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bobjengr
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TOP REASONS
bobjengr   8/15/2013 6:32:11 PM
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I agree completely.  The technological benefits of returning to space are boundless.    There is one intangible difficult to quantify—national pride in being THE country capable of providing much needed advances in technology and bringing forth the possibility of better living standards for the entire world.  In my opinion, advances in medicine would be worth the effort.   If we could eliminate 10 % of the waste and fraud in the Medicare and Medicade system we could finance NASA in a much more generous fashion.

Battar
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Platinum
Robot
Battar   8/18/2013 2:12:30 AM
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I don't think any of NASA'a sensible and ultimately useful objectives in space require human presence. unless it's to provide material for press releases and "Discovery channel" documentaries. All of NASA's most impressive work - Hubble, Mars rovers, navigation satellites, apcae borne experiements - are carried out by unmanned craft via telemetry. Cheaper, safer, more productive. In terms of unmanned missions, NASA doesn't need to "return" to space. They are still up there.

Dave Palmer
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Platinum
Re: Robot
Dave Palmer   8/20/2013 10:20:35 PM
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@Battar: I agree with you that NASA doesn't need to "return" to space when they are already there.  However, I disagree that a human presence in space is unnecessary.  There is a lot of exploration that can be carried out by robotic probes, but human spaceflight is an important end in itself.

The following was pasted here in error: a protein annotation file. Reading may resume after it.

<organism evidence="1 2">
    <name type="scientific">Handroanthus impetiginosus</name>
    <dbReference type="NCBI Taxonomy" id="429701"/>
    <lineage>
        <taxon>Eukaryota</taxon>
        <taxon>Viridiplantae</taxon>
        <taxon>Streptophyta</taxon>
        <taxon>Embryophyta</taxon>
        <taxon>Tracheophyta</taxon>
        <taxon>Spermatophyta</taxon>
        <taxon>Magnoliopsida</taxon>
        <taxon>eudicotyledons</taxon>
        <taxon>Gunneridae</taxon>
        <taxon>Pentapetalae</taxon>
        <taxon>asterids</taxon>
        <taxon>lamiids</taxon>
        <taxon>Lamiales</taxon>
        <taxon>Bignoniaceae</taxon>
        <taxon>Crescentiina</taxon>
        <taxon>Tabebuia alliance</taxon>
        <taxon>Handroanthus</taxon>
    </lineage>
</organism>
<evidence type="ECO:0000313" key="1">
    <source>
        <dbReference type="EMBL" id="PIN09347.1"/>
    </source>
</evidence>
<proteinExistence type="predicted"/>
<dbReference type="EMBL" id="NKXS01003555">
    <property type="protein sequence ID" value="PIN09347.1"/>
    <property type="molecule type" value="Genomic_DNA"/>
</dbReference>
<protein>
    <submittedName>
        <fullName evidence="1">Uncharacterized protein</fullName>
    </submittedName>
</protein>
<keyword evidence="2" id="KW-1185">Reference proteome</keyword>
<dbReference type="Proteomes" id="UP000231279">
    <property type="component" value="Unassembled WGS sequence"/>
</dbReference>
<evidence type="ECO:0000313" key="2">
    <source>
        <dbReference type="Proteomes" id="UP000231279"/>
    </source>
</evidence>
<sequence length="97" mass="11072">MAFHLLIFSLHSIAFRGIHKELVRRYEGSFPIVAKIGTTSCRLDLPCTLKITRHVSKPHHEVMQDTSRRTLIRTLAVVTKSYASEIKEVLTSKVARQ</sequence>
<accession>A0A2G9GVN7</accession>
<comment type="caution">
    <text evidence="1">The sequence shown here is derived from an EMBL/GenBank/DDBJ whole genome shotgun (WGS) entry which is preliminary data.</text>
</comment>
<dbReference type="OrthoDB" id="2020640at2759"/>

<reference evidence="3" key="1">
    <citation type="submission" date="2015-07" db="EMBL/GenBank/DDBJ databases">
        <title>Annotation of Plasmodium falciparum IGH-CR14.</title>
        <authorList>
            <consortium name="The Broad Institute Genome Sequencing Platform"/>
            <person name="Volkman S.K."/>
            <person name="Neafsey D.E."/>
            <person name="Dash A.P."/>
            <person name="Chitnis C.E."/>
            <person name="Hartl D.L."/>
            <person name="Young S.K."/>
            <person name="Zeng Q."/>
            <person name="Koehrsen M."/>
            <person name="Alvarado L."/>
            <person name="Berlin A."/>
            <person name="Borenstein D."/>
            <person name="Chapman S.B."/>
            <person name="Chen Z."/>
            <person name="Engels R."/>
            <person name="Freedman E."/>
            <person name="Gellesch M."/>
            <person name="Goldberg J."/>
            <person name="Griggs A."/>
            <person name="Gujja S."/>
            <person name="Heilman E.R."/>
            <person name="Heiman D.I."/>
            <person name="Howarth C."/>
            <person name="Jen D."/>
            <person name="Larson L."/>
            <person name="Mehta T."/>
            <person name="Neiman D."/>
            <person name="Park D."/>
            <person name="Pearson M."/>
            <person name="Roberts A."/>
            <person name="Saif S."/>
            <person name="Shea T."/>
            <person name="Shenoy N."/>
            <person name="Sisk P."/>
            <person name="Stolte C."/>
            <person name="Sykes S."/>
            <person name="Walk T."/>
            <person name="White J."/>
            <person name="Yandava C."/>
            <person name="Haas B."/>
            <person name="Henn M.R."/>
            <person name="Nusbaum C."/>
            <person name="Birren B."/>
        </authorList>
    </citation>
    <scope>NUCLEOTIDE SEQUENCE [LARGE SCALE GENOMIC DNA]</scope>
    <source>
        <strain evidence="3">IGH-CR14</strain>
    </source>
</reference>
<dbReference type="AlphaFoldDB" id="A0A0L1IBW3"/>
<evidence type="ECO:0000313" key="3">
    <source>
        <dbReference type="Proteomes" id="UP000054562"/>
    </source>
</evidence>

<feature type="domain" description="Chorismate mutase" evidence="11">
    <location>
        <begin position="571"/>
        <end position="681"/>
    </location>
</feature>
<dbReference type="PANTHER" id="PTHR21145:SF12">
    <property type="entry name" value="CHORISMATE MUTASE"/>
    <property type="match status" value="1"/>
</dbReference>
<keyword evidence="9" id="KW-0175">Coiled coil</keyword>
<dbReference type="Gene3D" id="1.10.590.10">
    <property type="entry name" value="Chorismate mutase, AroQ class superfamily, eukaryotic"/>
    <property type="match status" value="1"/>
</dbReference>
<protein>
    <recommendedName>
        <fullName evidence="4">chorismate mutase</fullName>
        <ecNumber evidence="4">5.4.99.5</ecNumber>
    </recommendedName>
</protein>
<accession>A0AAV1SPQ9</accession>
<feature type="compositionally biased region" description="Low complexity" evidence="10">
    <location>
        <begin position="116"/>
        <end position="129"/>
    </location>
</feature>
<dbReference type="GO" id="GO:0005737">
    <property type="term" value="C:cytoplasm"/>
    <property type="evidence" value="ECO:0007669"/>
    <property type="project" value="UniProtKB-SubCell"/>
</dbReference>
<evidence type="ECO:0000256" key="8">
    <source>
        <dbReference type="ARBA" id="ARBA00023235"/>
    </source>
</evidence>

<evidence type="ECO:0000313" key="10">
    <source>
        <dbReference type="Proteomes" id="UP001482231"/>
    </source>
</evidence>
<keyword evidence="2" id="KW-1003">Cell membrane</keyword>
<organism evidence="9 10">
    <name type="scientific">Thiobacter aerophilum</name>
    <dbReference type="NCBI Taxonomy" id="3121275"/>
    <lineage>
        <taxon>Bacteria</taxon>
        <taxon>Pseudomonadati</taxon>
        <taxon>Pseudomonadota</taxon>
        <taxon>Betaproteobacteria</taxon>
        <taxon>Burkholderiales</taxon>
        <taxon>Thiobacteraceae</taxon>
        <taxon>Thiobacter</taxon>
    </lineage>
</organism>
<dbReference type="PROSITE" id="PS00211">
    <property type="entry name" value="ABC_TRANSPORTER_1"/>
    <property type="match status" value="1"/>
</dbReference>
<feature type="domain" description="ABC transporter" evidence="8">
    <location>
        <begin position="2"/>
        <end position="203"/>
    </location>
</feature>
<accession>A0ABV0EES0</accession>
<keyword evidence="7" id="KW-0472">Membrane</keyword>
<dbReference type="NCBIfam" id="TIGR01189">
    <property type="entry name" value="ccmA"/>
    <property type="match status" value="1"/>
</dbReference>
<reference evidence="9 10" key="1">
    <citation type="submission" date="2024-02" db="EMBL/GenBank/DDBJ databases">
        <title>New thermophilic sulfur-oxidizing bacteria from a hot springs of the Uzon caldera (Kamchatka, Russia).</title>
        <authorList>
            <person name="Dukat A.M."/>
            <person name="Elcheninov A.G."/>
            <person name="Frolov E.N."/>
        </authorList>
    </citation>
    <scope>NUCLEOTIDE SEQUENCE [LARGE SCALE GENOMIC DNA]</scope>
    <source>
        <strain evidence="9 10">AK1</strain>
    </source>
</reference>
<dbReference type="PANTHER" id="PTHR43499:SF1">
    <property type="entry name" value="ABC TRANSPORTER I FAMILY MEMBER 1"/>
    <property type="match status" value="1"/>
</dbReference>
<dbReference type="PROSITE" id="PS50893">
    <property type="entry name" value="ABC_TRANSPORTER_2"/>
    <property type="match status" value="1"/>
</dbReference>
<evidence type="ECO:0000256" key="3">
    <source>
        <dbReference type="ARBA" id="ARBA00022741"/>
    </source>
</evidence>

That being said, William Anders, the astronaut who took the iconic "Earthrise" photo, has said that we shouldn't travel to Mars until we're ready to do so as humans, rather than nationalistic Americans or Russians or Chinese or Indians.

I agree with that sentiment, although I'm not so sure about the possibly centuries-long wait it might impose.

Battar
User Rank
Platinum
Re: Robot
Battar   8/21/2013 2:33:09 PM
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Dave,

you say that "Human spaceflight is an important end in itself".

Why?

What problems does it solve, what scientific or engineering objectives does it meet?

If it's an emotional ideal, it's just not worth the multi-billion dollar investment. Just to put things in perspective, NASA could sent 3 robotic probes to Mars for the price of a single shuttle mission.

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